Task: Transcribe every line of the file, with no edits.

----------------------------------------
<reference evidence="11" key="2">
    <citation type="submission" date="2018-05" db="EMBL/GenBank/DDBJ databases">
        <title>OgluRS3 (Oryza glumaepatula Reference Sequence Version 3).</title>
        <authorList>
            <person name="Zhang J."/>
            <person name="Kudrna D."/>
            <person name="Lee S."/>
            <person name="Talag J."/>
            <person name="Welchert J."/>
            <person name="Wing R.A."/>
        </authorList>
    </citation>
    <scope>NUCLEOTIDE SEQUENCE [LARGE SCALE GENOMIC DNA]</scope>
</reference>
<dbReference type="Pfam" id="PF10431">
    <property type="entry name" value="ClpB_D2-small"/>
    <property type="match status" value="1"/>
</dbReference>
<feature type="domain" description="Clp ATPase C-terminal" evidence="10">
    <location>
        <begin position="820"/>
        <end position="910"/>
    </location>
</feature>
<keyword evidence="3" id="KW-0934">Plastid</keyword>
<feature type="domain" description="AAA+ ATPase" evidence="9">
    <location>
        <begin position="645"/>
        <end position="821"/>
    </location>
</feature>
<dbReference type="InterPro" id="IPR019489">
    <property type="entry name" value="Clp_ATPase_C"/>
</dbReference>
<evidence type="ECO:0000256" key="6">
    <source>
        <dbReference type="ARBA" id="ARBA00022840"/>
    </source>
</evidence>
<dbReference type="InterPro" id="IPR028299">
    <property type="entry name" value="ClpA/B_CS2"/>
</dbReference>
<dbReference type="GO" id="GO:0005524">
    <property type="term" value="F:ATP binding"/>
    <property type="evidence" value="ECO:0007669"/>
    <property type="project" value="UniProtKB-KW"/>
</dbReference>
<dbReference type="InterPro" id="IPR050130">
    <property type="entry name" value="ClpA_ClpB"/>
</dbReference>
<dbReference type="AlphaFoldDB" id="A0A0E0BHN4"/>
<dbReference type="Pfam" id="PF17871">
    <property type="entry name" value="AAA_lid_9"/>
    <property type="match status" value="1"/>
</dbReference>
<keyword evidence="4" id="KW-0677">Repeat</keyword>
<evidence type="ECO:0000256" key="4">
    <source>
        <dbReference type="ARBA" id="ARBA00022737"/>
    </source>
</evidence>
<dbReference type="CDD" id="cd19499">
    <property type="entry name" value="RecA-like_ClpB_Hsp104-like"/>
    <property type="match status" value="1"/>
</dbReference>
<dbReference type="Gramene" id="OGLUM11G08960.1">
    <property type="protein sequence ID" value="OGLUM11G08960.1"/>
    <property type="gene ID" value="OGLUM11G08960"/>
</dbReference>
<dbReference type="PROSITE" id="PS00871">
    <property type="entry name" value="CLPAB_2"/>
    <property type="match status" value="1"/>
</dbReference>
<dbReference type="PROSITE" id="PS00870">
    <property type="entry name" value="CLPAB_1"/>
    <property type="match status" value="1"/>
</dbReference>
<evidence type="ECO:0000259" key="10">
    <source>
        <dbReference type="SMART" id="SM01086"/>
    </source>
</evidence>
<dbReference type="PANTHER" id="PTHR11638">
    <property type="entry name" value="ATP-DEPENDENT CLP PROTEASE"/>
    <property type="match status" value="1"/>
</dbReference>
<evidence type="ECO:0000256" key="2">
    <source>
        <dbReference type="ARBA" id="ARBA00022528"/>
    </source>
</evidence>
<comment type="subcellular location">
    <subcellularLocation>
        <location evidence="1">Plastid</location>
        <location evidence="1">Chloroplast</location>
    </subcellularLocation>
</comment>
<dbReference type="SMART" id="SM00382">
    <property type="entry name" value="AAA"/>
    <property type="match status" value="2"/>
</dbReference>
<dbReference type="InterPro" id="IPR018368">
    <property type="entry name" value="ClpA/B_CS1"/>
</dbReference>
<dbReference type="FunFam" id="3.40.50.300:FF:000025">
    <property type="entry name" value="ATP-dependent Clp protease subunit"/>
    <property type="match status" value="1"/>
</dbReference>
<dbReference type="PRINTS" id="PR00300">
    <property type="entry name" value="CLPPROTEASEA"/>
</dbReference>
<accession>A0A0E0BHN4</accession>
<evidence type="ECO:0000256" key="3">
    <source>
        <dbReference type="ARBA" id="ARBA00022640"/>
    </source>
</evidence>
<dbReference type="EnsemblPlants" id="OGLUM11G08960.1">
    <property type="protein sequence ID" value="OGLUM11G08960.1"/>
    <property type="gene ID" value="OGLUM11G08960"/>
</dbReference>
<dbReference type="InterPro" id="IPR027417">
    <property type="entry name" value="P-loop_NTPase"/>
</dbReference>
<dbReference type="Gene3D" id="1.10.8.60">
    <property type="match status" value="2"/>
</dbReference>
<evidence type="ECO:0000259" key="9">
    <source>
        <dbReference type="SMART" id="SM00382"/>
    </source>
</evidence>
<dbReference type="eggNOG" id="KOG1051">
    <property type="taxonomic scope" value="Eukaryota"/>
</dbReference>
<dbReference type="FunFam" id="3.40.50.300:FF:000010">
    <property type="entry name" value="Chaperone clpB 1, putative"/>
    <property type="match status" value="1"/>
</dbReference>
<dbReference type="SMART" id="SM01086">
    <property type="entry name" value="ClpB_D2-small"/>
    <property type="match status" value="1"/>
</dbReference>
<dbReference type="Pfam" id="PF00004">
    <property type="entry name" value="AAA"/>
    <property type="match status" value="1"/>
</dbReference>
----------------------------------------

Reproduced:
<reference evidence="11" key="2">
    <citation type="submission" date="2018-05" db="EMBL/GenBank/DDBJ databases">
        <title>OgluRS3 (Oryza glumaepatula Reference Sequence Version 3).</title>
        <authorList>
            <person name="Zhang J."/>
            <person name="Kudrna D."/>
            <person name="Lee S."/>
            <person name="Talag J."/>
            <person name="Welchert J."/>
            <person name="Wing R.A."/>
        </authorList>
    </citation>
    <scope>NUCLEOTIDE SEQUENCE [LARGE SCALE GENOMIC DNA]</scope>
</reference>
<dbReference type="Pfam" id="PF10431">
    <property type="entry name" value="ClpB_D2-small"/>
    <property type="match status" value="1"/>
</dbReference>
<feature type="domain" description="Clp ATPase C-terminal" evidence="10">
    <location>
        <begin position="820"/>
        <end position="910"/>
    </location>
</feature>
<keyword evidence="3" id="KW-0934">Plastid</keyword>
<feature type="domain" description="AAA+ ATPase" evidence="9">
    <location>
        <begin position="645"/>
        <end position="821"/>
    </location>
</feature>
<dbReference type="InterPro" id="IPR019489">
    <property type="entry name" value="Clp_ATPase_C"/>
</dbReference>
<evidence type="ECO:0000256" key="6">
    <source>
        <dbReference type="ARBA" id="ARBA00022840"/>
    </source>
</evidence>
<dbReference type="InterPro" id="IPR028299">
    <property type="entry name" value="ClpA/B_CS2"/>
</dbReference>
<dbReference type="GO" id="GO:0005524">
    <property type="term" value="F:ATP binding"/>
    <property type="evidence" value="ECO:0007669"/>
    <property type="project" value="UniProtKB-KW"/>
</dbReference>
<dbReference type="InterPro" id="IPR050130">
    <property type="entry name" value="ClpA_ClpB"/>
</dbReference>
<dbReference type="AlphaFoldDB" id="A0A0E0BHN4"/>
<dbReference type="Pfam" id="PF17871">
    <property type="entry name" value="AAA_lid_9"/>
    <property type="match status" value="1"/>
</dbReference>
<keyword evidence="4" id="KW-0677">Repeat</keyword>
<evidence type="ECO:0000256" key="4">
    <source>
        <dbReference type="ARBA" id="ARBA00022737"/>
    </source>
</evidence>
<dbReference type="CDD" id="cd19499">
    <property type="entry name" value="RecA-like_ClpB_Hsp104-like"/>
    <property type="match status" value="1"/>
</dbReference>
<dbReference type="Gramene" id="OGLUM11G08960.1">
    <property type="protein sequence ID" value="OGLUM11G08960.1"/>
    <property type="gene ID" value="OGLUM11G08960"/>
</dbReference>
<dbReference type="PROSITE" id="PS00871">
    <property type="entry name" value="CLPAB_2"/>
    <property type="match status" value="1"/>
</dbReference>
<dbReference type="PROSITE" id="PS00870">
    <property type="entry name" value="CLPAB_1"/>
    <property type="match status" value="1"/>
</dbReference>
<evidence type="ECO:0000259" key="10">
    <source>
        <dbReference type="SMART" id="SM01086"/>
    </source>
</evidence>
<dbReference type="PANTHER" id="PTHR11638">
    <property type="entry name" value="ATP-DEPENDENT CLP PROTEASE"/>
    <property type="match status" value="1"/>
</dbReference>
<evidence type="ECO:0000256" key="2">
    <source>
        <dbReference type="ARBA" id="ARBA00022528"/>
    </source>
</evidence>
<comment type="subcellular location">
    <subcellularLocation>
        <location evidence="1">Plastid</location>
        <location evidence="1">Chloroplast</location>
    </subcellularLocation>
</comment>
<dbReference type="SMART" id="SM00382">
    <property type="entry name" value="AAA"/>
    <property type="match status" value="2"/>
</dbReference>
<dbReference type="InterPro" id="IPR018368">
    <property type="entry name" value="ClpA/B_CS1"/>
</dbReference>
<dbReference type="FunFam" id="3.40.50.300:FF:000025">
    <property type="entry name" value="ATP-dependent Clp protease subunit"/>
    <property type="match status" value="1"/>
</dbReference>
<dbReference type="PRINTS" id="PR00300">
    <property type="entry name" value="CLPPROTEASEA"/>
</dbReference>
<accession>A0A0E0BHN4</accession>
<evidence type="ECO:0000256" key="3">
    <source>
        <dbReference type="ARBA" id="ARBA00022640"/>
    </source>
</evidence>
<dbReference type="EnsemblPlants" id="OGLUM11G08960.1">
    <property type="protein sequence ID" value="OGLUM11G08960.1"/>
    <property type="gene ID" value="OGLUM11G08960"/>
</dbReference>
<dbReference type="InterPro" id="IPR027417">
    <property type="entry name" value="P-loop_NTPase"/>
</dbReference>
<dbReference type="Gene3D" id="1.10.8.60">
    <property type="match status" value="2"/>
</dbReference>
<evidence type="ECO:0000259" key="9">
    <source>
        <dbReference type="SMART" id="SM00382"/>
    </source>
</evidence>
<dbReference type="eggNOG" id="KOG1051">
    <property type="taxonomic scope" value="Eukaryota"/>
</dbReference>
<dbReference type="FunFam" id="3.40.50.300:FF:000010">
    <property type="entry name" value="Chaperone clpB 1, putative"/>
    <property type="match status" value="1"/>
</dbReference>
<dbReference type="SMART" id="SM01086">
    <property type="entry name" value="ClpB_D2-small"/>
    <property type="match status" value="1"/>
</dbReference>
<dbReference type="Pfam" id="PF00004">
    <property type="entry name" value="AAA"/>
    <property type="match status" value="1"/>
</dbReference>